Subaru finally addressed one of the biggest complaints motorists voiced about the Crosstrek by adding a bigger, more powerful engine to the range. The updates made for the 2021 model year also include a sharper-looking design, a new trim level named Sport, and more electronic driving aids on the list of standard equipment.
You’ll be sorely disappointed if you’re hoping Subaru spliced WRX STI genes into the humble Crosstrek, but the upgrade is nonetheless noteworthy. Sport and Limited trim levels are now available with the 2.5-liter flat-four engine that already powers the Forester and the Outback. It delivers 182 horsepower and 176 pound-feet of torque to the four wheels via a continuously variable transmission (CVT) and Subaru’s time-tested symmetrical all-wheel drive system. The Environmental Protection Agency (EPA) rated the 2.5’s fuel economy at 27 mpg in the city, 34 mpg on the highway, and 29 mpg in a combined cycle.
In comparison, the smaller 2.0-liter flat-four that has equipped the second-generation Crosstrek since its introduction in 2017 wheezes out 152 hp and 145 lb-ft. of torque. It’s bolted to either a six-speed manual or a CVT, and its fuel economy figures check in at 28, 33, and 30, respectively. It’s not going away; it will continue to power the base and Premium trim levels in the foreseeable future. Subaru made no mention of the Crosstrek Hybrid.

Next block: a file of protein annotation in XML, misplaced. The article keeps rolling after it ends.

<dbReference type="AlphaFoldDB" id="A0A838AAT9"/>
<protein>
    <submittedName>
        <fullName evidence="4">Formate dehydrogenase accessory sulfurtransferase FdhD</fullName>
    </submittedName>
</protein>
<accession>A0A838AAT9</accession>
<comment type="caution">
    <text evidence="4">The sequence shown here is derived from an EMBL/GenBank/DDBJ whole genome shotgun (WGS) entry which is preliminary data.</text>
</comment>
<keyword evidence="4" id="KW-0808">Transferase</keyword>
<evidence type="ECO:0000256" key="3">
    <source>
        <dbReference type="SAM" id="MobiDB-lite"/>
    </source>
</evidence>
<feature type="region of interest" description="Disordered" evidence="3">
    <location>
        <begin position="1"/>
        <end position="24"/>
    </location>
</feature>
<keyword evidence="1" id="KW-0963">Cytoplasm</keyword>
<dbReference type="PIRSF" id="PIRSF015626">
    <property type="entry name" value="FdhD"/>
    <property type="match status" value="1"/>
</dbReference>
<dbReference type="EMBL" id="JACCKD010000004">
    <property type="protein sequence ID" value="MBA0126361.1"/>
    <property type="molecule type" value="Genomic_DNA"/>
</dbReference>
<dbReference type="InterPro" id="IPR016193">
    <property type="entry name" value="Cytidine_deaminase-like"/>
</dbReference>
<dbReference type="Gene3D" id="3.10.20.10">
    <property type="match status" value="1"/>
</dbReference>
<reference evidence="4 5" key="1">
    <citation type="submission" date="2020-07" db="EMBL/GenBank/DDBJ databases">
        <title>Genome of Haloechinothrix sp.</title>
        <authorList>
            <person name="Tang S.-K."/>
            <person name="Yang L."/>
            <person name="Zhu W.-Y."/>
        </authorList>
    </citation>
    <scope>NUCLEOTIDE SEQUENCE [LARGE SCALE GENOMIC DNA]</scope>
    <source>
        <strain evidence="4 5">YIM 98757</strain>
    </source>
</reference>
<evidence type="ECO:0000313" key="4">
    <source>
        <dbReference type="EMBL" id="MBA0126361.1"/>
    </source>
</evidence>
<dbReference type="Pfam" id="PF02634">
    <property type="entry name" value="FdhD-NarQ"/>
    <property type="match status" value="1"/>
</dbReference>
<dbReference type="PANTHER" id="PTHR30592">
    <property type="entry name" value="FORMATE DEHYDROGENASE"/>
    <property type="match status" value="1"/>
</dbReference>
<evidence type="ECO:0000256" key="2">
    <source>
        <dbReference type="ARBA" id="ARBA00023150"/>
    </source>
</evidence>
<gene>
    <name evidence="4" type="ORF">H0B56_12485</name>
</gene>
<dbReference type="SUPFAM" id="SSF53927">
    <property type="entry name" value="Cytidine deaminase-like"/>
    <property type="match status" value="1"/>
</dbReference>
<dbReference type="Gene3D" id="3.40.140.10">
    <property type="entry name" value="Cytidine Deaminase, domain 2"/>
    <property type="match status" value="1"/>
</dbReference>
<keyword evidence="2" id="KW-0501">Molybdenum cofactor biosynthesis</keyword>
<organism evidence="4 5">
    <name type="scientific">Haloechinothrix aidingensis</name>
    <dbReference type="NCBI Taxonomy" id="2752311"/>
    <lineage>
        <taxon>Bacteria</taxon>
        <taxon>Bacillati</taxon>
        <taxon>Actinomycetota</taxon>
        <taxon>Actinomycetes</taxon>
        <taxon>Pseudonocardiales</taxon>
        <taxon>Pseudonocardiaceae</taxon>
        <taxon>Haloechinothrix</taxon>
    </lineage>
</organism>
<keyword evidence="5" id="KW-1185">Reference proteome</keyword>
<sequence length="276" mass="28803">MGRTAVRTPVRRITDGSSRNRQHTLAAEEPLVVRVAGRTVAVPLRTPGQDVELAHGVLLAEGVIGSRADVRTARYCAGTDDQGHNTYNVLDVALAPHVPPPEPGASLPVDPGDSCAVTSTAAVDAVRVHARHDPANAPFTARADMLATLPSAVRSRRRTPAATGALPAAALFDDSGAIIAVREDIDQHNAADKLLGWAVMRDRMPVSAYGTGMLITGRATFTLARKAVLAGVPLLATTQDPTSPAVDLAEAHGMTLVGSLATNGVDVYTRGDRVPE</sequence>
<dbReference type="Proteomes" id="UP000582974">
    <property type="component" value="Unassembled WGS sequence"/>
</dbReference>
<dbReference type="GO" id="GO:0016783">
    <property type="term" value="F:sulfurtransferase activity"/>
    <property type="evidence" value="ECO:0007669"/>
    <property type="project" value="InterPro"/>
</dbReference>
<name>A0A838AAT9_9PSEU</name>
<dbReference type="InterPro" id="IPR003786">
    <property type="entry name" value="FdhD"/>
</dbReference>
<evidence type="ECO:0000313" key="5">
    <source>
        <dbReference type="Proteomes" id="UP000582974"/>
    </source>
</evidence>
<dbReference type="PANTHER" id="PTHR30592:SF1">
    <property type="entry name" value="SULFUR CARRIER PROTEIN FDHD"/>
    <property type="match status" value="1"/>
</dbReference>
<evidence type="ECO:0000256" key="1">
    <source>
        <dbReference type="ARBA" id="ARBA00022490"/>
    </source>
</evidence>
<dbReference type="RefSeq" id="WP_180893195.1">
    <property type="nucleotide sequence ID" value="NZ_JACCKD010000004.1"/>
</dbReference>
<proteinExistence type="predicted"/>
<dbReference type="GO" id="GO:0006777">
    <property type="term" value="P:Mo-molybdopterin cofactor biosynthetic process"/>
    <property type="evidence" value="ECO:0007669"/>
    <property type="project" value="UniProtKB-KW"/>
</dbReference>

Built for adventure, the Crosstrek Sport gains dual-function X-Mode technology with Hill Descent Control (which is like cruise control for off-road applications) plus snow/dirt and deep snow/mud settings that modify parameters in the all-wheel drive system to keep you moving and pointed in the right direction. It has a generous 8.7-inch ground clearance, and Subaru engineers are betting buyers will happily put it to the test. The Crosstrek Sport also gets an array of model-specific trim pieces, 17-inch alloy wheels, and StarTex upholstery with yellow stitching.
Models equipped with the CVT come standard with Subaru’s EyeSight suite of electronic driving aids. It includes advanced adaptive cruise control with lane centering (a new feature for the 2021 model year), automatic pre-collision braking, pre-collision throttle management, and lane departure prevention, among others. Seven airbags keep you and yours safe, and the Crosstrek can even warn you if you’ve left a kid or a pet in on the rear seat.
The 2021 Subaru Crosstrek will begin reaching showrooms across the United States late in the summer of 2020. Pricing information will be released in the weeks leading up to its on-sale date. It’s reasonable to assume variants equipped with the 2.5-liter engine will command a price premium over the less powerful versions. For context, the 2020 Crosstrek starts at $22,145 before a mandatory $1,010 destination charge enters the equation.
- Volkswagen Golf GTI and Golf R blend power, practicality, and tech
- 2022 Infiniti QX60 aims to make school runs more stylish
- 2021 Mercedes-Benz S-Class first drive review: Titan of tech
- 2022 Nissan Pathfinder first drive review: More tech, more toughness
- 2022 Ford F-150 Lightning: America’s bestselling vehicle goes electric